Tortured Bear Highlights Continuing Poaching Problem

She was found by Wildlife Pro­tection officers earlier this month on her way to market in Phnom Penh, where she likely would have been sold to a restaurant and become someone’s next meal.

The roughly 8-year-old Asiatic black bear’s legs were worn bare to the bone after being tied up by poach­ers for at least a week, and she had been repeatedly beaten on the head. The milk she’d been storing to feed her cubs was un­used.

“They probably found her first, then found the babies,” Matt Jeffrey, a volunteer for Free the Bears Fund, said of the animal’s captors. “Now the cubs probably will be sold in markets as pets or to res­taurants…to use their paws in soup.”

It’s a story that’s becoming all too common, as broad laws and sporadic enforcement fail to regulate poaching and trafficking of wildlife.

Cambodian officials acknowledge that the illegal activity continues in border provinces, despite occasional efforts by police to close down stalls that sell animal pelts and parts.

Jeffrey said the current law is in­effectual in part because it re­quires authorities to clearly establish that an animal is for sale before taking action.

Chhun Sareth, undersecretary of state for the Ministry of Agri­culture, said a 100-article draft law with tighter regulations is stalled in Gene­va, waiting for international legal advice.

But Environment Min­­i­­ster Mok Mareth said that even when new laws are passed, it will be difficult for the government to re­move the financial incentive of wildlife smuggling. Hunters can earn hundreds, if not thousands, of dollars by poaching.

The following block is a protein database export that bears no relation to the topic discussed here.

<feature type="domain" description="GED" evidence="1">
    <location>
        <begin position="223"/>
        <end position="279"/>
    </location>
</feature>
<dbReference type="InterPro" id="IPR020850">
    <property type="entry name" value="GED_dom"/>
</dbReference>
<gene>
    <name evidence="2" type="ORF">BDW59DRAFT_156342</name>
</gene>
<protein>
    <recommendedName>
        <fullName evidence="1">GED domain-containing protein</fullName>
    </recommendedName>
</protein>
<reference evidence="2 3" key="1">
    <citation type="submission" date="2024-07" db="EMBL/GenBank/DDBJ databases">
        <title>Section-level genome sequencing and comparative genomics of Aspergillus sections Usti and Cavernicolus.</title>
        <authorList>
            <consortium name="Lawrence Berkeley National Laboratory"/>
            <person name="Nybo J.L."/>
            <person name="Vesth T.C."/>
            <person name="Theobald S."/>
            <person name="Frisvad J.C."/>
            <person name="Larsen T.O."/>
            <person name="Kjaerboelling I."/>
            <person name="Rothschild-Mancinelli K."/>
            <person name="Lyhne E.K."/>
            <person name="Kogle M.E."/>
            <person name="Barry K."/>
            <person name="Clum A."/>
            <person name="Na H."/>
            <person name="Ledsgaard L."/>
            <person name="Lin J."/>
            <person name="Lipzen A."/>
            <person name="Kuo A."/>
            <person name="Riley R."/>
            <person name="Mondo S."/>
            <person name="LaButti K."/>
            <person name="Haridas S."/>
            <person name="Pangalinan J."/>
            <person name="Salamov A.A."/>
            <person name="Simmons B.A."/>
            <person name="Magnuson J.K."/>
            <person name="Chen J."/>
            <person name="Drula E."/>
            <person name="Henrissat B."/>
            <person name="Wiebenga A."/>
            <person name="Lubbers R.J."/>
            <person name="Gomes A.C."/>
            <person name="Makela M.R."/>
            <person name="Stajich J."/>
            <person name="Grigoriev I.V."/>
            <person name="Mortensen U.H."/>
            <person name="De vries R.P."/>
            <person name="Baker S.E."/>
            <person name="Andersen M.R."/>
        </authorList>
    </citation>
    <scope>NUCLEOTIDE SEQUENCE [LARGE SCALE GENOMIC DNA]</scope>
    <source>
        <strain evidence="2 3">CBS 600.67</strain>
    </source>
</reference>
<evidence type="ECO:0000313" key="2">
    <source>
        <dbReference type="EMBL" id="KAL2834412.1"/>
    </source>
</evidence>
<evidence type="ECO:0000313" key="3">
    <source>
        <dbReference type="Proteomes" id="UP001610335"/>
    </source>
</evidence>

“It is very difficult to crack down on poaching animals, be­cause many of the people who do it are very poor,” Mok Mareth said.

In the case of the tortured moth­­er bear, her injuries requir­ed two lengthy operations last week, during which she was heavily anesthetized, and her open leg wounds cleaned, treated and sewn up.

Nhim Thy, a veterinarian at the Phnom Tamao Zoological Gar­dens and Wildlife Rescue Center, estimated last week that recovery would take two months.

Jeffrey, who also works at the zoo, said Monday the bear was in stable condition but still requires an anesthetic before wounds can be dressed. Free the Bears Fund is looking to raise money through donations for ongoing treatment, he said. Meanwhile, the zoo staff re­mains unsure whether one of her legs will get gangrene and re­quire amputation, Jeffrey added.

And the experience has taken an emotional toll on the bear as well, he said.

“She’s a wild bear living in a cage, and she’s just had her kids taken away. She’s extremely distressed.”

(Additional reporting by Kelly McEvers)

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